Lesson: Politicians and public relations practitioners alike should learn to expect the unexpected. This means preparing for a tough interview or speech, even if you or your client does not expect a hard-hitting interviewer or an unruly crowd. Draft mock questions and answers, and practice reciting them. If your client is doing his or her first media interview, host a practice session and make sure he or she feels comfortable answering all possible questions.


Background: Don Cathy, president of Chick-fil-A, told the Baptist Press in July that his company supported the “Biblical definition of the family unit.” Like Mitt Romney, Cathy may not have expected his remark to generate such fierce negative responses, but boycotts of Chick-fil-A restaurants ensued and major cities tried to keep Chick-fil-A restaurants from opening in their areas.

Mistake: Although Chick-fil-A promotes itself as a family-run, family-oriented company, the company’s president should keep in mind that his personal views about sensitive subjects like same-sex marriage will be associated with the views of the company. As a the leader of the Chick-fil-A brand, Cathy alienated many of his customers with this statement, even though it implied rather than directly stated his opinion about same-sex unions.

Lesson: Stay neutral on subjects that do not relate to your business or the products you sell. This may mean not offering negative comments about competitors during a crisis. Or, it may mean declining an interview with a journalist who is known to stir up unnecessary drama. Avoid alienating specific demographics or audience groups, as you never know what the ramifications of being partisan will do to your business or public image.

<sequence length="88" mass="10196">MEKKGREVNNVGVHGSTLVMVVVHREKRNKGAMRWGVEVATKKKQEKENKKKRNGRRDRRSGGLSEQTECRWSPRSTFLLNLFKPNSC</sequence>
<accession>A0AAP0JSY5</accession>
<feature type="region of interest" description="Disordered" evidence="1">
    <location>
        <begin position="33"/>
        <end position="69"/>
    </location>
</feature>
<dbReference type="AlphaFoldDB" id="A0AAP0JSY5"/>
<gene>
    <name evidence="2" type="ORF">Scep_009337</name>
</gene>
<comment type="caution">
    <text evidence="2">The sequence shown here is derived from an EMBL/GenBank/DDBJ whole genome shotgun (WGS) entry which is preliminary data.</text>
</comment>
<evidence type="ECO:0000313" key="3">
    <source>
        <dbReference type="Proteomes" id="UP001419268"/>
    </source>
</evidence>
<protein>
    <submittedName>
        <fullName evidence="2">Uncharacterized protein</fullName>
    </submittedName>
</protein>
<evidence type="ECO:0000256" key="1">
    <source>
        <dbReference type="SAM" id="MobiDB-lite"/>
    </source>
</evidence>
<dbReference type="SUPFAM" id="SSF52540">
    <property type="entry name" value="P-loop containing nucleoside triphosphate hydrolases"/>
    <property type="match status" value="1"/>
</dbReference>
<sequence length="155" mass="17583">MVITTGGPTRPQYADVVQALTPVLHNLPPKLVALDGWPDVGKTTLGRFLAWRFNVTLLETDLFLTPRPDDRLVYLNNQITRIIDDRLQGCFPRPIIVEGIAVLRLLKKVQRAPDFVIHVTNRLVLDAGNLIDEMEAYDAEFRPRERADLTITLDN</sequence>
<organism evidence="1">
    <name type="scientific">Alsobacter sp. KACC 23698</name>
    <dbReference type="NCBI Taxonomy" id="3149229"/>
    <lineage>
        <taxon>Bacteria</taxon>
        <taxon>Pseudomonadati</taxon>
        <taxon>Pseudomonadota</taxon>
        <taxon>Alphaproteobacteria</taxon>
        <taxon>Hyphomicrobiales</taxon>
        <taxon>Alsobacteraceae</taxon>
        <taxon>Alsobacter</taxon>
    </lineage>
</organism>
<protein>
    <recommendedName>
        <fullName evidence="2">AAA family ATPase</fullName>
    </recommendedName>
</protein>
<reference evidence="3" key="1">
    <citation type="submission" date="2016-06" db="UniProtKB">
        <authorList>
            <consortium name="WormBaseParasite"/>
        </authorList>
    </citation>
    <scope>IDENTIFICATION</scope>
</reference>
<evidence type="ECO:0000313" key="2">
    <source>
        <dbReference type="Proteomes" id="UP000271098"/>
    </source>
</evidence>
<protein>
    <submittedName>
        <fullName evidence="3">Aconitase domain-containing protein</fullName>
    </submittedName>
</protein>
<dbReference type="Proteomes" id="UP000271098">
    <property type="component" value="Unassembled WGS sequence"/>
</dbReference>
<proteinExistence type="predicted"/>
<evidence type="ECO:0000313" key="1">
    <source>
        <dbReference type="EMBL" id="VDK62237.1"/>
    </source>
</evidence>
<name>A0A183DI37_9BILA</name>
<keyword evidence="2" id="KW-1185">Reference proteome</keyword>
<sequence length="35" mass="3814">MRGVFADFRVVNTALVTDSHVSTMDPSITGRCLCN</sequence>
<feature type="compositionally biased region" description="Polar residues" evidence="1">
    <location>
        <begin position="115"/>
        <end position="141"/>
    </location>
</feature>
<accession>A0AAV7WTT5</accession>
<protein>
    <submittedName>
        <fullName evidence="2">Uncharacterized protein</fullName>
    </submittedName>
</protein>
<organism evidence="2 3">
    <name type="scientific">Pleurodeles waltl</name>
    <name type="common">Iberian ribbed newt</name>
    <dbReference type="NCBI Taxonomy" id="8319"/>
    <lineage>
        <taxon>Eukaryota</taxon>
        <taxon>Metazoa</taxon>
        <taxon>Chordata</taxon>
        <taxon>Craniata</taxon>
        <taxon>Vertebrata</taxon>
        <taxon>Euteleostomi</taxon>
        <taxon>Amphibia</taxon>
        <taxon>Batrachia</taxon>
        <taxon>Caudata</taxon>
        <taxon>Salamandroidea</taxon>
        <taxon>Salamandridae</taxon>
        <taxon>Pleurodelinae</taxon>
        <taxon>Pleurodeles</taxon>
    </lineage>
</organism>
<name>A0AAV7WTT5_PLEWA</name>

Background: McDonald’s had good intentions when it launched a Twitter campaign in January 2012 highlighting the hard work of its potato suppliers and employees using the hashtag “McDStories.” The campaign went horribly wrong when the company’s Twitter followers began using the hashtag to talk about their bad experiences with the fast-food chain.

Mistake: McDonald’s did not expect this hashtag to create a PR crisis, so it was not prepared when the issue escalated.

Lesson: Even fast-paced social media campaigns with the best intentions require advanced planning and consideration.

Before launching a campaign or a hashtag, conduct a SWOT analysis of the campaign and its messages. Think about all the possible strengths, weaknesses, opportunities and threats of the messages you are conveying and the emotions they might stir up—for or against your brand. Have a crisis plan prepared in case something does go wrong, and constantly monitor your social channels to check for any campaign backlash.

Based on these lessons, there are several things we can take away as we prepare to start the New Year:
1) Prepare for the worst and hope for the best. Have a crisis plan ready, even if you expect your campaign to be a huge success.
2) Think before you speak – you never know who is listening.
3) If you do make a mistake, apologize and respond quickly to criticism.

We cannot predict the public relations crises that will occur in 2013, but we can strive to avoid the mistakes of 2012. Here’s to a year of following these tips and avoiding the PR Daily 2013 list of public relations disasters.


Carolyn Tillo, Account Coordinator